Two years ago the Western Cape was on the brink of Day Zero, but now the province’s dams are 76% full, while the Vaal Dam in Gauteng is less than 40% full.
“The Earth goes through wet and dry cycles throughout history. It’s been happening longer than we’ve been alive. People just don’t understand the cyclical nature of the weather,” said Gideon Groenewald, a hydrologist for Gift of the Givers’ drought intervention.
Recent rainfalls in Cape Town have “pushed total rainfall for 2019/20 close to the long-term average and dams are close to full for the first time since 2013/2014,” said Xanthea Limberg, mayoral committee member for water and waste. In 2018 the dams in Cape Town were 70% full for the first time since 2015.
A week ago Theewaterskloof Dam, the Western Cape’s largest dam, was 87.9% full, and by Thursday 3 September it was 92.3% full. Theewaterskloof Dam holds 480,000 megalitres of water when full. The dam is one of six that form the Western Cape Water Supply System.
While the Western Cape’s dams are considerably fuller than they were two years ago, the water level in the Vaal Dam in Gauteng has been declining. The dam, the fourth largest in South Africa, has “been getting emptier every two weeks,” said Groenewald.
The Vaal Dam supplies water to about 46% of South Africa’s economy and 33% of the population, and forms part of the Integrated Vaal River System (IVRS). In September 2019 the dam was 58% full, while this week it was just under 40% full. At full capacity, it carries two million megalitres of water, with the exterior surface spanning more than 322km.
Sputnik Ratau, the spokesperson for the Department of Water and Sanitation, said that the water in the Vaal Dam “is declining but it is expected for the period that we’re in. Until we get the rain in late spring and summer, the decline will continue.”
The average annual rainfall in South Africa is estimated to be about 464mm a year, lower than the global average of 860mm. Most parts of the country receive summer rainfall, with only the Western Cape receiving most of its rain in winter.
“If it doesn’t rain before the end of November, Joburg and Pretoria will be in serious trouble,” said Groenewald.
But the Integrated Vaal River System, which supplies 14 dams including in Free State, Mpumalanga and Northern Cape, is 60% full, said Ratau.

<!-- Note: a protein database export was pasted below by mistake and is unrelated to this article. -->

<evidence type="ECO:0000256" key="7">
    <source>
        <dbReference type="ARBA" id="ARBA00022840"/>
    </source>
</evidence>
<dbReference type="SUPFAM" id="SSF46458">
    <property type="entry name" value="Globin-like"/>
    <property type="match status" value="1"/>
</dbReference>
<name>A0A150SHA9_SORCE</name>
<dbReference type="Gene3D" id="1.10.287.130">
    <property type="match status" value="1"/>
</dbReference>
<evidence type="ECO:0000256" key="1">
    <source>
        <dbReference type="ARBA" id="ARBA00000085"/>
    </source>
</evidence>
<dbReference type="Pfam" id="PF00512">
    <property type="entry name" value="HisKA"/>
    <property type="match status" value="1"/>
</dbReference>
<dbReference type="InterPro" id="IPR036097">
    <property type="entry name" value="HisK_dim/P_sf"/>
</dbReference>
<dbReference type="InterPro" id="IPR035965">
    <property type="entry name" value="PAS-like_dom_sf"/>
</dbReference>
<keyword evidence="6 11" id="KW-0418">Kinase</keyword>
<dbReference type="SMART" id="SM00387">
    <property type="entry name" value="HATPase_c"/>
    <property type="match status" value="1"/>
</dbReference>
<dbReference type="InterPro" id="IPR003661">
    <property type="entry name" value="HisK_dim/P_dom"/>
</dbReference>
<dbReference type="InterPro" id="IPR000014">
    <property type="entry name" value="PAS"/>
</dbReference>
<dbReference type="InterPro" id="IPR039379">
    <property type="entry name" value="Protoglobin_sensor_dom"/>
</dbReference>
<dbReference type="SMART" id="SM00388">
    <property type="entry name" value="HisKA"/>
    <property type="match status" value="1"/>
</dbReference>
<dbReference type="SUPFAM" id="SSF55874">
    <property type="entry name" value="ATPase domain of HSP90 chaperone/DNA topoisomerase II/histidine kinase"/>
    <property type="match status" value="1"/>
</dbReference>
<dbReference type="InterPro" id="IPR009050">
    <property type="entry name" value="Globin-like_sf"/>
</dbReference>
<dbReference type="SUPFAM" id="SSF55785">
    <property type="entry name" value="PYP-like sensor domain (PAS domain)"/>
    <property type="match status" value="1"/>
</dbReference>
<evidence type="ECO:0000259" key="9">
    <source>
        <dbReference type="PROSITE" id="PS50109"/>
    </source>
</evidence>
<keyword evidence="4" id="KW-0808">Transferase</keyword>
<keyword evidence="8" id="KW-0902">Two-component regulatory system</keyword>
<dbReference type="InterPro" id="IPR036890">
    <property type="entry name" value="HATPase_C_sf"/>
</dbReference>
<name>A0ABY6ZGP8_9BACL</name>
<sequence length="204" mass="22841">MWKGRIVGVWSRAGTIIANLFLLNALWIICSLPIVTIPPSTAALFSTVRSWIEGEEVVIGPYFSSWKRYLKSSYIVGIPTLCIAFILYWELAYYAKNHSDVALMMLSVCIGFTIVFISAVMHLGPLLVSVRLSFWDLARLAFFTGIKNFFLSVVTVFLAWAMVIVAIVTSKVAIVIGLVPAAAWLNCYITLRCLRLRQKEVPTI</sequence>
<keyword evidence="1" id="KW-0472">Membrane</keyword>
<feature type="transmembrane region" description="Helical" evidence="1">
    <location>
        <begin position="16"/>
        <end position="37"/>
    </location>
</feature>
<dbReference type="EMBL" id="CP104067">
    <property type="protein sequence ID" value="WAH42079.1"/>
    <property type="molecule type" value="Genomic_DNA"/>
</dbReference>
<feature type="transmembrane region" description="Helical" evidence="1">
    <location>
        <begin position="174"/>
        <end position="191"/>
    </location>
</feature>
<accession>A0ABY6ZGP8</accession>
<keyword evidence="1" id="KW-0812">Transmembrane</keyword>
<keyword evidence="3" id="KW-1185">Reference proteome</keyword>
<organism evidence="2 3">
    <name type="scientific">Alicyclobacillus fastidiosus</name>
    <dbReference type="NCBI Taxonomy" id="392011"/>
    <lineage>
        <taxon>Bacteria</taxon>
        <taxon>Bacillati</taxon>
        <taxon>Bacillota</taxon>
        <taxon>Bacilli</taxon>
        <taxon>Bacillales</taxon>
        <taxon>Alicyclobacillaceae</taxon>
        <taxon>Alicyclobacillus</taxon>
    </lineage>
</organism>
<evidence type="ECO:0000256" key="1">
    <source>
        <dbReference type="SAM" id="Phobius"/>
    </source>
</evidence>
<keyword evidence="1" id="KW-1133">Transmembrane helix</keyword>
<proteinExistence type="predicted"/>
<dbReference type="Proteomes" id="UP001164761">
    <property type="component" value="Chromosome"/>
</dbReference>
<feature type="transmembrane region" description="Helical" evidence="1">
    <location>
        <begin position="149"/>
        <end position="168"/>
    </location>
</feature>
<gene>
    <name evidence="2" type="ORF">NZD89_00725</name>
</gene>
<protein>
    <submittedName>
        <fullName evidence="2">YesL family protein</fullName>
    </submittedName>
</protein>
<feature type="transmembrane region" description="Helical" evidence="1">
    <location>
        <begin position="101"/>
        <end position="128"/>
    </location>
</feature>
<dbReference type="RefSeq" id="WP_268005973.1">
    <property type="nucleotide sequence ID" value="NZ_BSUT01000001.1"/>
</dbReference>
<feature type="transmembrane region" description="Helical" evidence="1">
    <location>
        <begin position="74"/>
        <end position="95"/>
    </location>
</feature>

While there have been predictions that Gauteng could be next to be faced with a Day Zero, when the taps run dry, Mike Muller, a part-time adviser to the water and sanitation minister and the chairperson of the Water Institute of Southern Africa’s technical committee, doesn’t think that will happen soon.
“…[W]ater disasters are what we call ‘slow-onset’ disasters… you can see them coming a long time ahead. For this year, there are no major drought risks for either the City of Johannesburg or Cape Town. But in both cases, if we (and that is as a country, not the city) fail to do the right things, they will both be at serious risk,” said Muller.
Another issue in Gauteng is the delay of Phase 2 of the Polihali Dam in Lesotho, which would increase the current water supply from 780 million cubic metres to 1,255 million cubic metres a year. Phase 1 was completed in 2003, Phase 2 was set to be completed in 2020, but due to repeated delays, it will now be completed in 2025.
“Implementation of the Polihali Dam, Phase 2 of the Lesotho Highlands Water project in Lesotho, is slipping into a further round of delays and cost increases. And every year it is delayed makes it more likely that we will repeat Cape Town’s painful self-inflicted drought disaster,” wrote Muller.
The City of Cape Town is on Level 1 of water restrictions, as are the City of Tshwane and the City of Johannesburg. Residents are asked to use water sparingly.
While politicians blamed the water crisis on climate change, Muller wrote: “It is by no means certain that climate change will dramatically reduce water supplies. Rising temperatures is one trend that forecasters confidently and correctly predict. But it’s not certain what that temperature increase will do to water availability.
“In terms of water restrictions, every end of the hydrological year, which is at the end of November, we sit with the water users and we use a model where we look at our current [water] storage and whether it will take us to the next winter season. Based on that we decide to lift restrictions or impose more,” said Zolile Simawo, the head of Water Sector Support in the Department of Water and Sanitation.
In the City of Cape Town (see full list of restrictions here), Level 1 water restrictions mean that watering lawns using hosepipes and sprinklers can only happen for an hour on Tuesdays and Saturdays. In the City of Johannesburg (see full list of restrictions here), Level 1 water restrictions mean that residents are not allowed to water their gardens between 6am and 6pm in the summer months. Water restrictions apply only to the use of municipal drinking water.
Regarding tariffs, Limberg said: “…[T]he City is selling approximately 30% less water than before the drought but is facing additional costs that come with increasing our resilience. It is important that the City cover its costs to ensure that the maintenance and augmentation programmes can be carried out.” DM